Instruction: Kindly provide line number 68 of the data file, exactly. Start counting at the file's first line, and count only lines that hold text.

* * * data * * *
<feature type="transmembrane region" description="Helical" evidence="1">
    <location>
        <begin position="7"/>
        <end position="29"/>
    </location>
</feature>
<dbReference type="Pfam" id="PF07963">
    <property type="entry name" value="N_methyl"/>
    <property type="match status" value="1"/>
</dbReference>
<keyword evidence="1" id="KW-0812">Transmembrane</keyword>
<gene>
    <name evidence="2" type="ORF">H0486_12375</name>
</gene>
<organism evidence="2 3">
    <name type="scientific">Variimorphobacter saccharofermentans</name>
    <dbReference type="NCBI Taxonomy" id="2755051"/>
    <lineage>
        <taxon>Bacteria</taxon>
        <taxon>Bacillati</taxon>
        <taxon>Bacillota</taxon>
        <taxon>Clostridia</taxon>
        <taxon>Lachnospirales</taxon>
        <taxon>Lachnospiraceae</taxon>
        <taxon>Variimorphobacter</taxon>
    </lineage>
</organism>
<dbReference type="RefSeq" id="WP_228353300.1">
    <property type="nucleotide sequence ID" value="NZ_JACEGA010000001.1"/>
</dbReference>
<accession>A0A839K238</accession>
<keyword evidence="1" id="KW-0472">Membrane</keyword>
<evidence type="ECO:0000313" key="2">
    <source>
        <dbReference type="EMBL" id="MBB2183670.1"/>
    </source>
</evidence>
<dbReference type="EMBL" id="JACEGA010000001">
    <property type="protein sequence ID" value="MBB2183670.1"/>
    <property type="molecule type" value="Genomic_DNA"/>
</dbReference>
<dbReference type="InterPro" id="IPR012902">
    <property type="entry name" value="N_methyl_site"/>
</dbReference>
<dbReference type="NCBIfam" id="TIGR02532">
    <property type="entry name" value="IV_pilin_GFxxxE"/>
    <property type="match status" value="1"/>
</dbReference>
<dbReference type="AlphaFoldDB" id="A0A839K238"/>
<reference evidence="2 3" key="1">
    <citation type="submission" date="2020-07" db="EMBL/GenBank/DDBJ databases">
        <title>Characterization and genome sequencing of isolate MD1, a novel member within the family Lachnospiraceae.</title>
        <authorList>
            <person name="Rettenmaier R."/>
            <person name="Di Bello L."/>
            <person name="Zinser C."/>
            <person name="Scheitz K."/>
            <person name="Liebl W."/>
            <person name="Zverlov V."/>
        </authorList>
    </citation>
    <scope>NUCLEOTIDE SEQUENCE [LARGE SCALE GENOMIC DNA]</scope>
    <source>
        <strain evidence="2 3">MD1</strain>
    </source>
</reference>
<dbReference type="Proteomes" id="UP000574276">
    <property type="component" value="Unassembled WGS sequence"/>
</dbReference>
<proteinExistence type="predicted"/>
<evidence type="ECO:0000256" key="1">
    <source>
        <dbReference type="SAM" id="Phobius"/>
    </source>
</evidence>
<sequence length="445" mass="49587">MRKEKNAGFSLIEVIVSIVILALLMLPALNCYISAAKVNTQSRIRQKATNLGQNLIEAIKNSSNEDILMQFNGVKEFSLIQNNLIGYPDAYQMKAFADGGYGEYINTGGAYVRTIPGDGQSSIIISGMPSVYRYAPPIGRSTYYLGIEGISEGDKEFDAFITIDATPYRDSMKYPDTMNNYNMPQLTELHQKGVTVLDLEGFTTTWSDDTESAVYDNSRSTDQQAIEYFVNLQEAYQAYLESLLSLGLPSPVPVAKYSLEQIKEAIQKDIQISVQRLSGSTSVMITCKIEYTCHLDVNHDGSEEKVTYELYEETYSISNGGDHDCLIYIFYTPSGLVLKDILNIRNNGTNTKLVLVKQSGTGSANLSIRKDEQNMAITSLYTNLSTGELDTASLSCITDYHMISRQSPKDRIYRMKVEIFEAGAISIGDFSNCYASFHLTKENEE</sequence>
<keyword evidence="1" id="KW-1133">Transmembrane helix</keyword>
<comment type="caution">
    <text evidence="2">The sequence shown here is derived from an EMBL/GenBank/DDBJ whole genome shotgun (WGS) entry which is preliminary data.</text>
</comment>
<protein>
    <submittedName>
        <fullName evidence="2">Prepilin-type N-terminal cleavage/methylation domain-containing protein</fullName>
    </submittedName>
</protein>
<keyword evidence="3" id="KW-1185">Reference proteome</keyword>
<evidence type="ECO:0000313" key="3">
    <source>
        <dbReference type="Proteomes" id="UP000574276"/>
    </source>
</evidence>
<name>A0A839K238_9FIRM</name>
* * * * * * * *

    <property type="component" value="Unassembled WGS sequence"/>